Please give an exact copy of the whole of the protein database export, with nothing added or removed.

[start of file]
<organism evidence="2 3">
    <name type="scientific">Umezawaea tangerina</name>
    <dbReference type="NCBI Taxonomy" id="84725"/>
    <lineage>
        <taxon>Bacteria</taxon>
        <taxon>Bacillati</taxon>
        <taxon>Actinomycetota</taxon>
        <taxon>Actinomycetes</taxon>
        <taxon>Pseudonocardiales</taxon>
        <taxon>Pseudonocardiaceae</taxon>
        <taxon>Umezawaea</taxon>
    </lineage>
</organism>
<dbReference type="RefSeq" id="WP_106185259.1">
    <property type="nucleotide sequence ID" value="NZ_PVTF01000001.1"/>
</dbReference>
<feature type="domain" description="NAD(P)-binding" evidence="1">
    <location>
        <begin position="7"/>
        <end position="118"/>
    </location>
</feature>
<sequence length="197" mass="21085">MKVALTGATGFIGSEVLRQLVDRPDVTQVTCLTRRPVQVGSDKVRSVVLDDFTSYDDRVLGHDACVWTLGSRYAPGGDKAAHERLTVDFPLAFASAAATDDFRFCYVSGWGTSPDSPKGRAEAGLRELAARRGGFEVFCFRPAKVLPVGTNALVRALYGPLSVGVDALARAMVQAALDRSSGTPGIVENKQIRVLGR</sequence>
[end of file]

<organism evidence="2 3">
    <name type="scientific">Umezawaea tangerina</name>
    <dbReference type="NCBI Taxonomy" id="84725"/>
    <lineage>
        <taxon>Bacteria</taxon>
        <taxon>Bacillati</taxon>
        <taxon>Actinomycetota</taxon>
        <taxon>Actinomycetes</taxon>
        <taxon>Pseudonocardiales</taxon>
        <taxon>Pseudonocardiaceae</taxon>
        <taxon>Umezawaea</taxon>
    </lineage>
</organism>
<dbReference type="RefSeq" id="WP_106185259.1">
    <property type="nucleotide sequence ID" value="NZ_PVTF01000001.1"/>
</dbReference>
<feature type="domain" description="NAD(P)-binding" evidence="1">
    <location>
        <begin position="7"/>
        <end position="118"/>
    </location>
</feature>
<sequence length="197" mass="21085">MKVALTGATGFIGSEVLRQLVDRPDVTQVTCLTRRPVQVGSDKVRSVVLDDFTSYDDRVLGHDACVWTLGSRYAPGGDKAAHERLTVDFPLAFASAAATDDFRFCYVSGWGTSPDSPKGRAEAGLRELAARRGGFEVFCFRPAKVLPVGTNALVRALYGPLSVGVDALARAMVQAALDRSSGTPGIVENKQIRVLGR</sequence>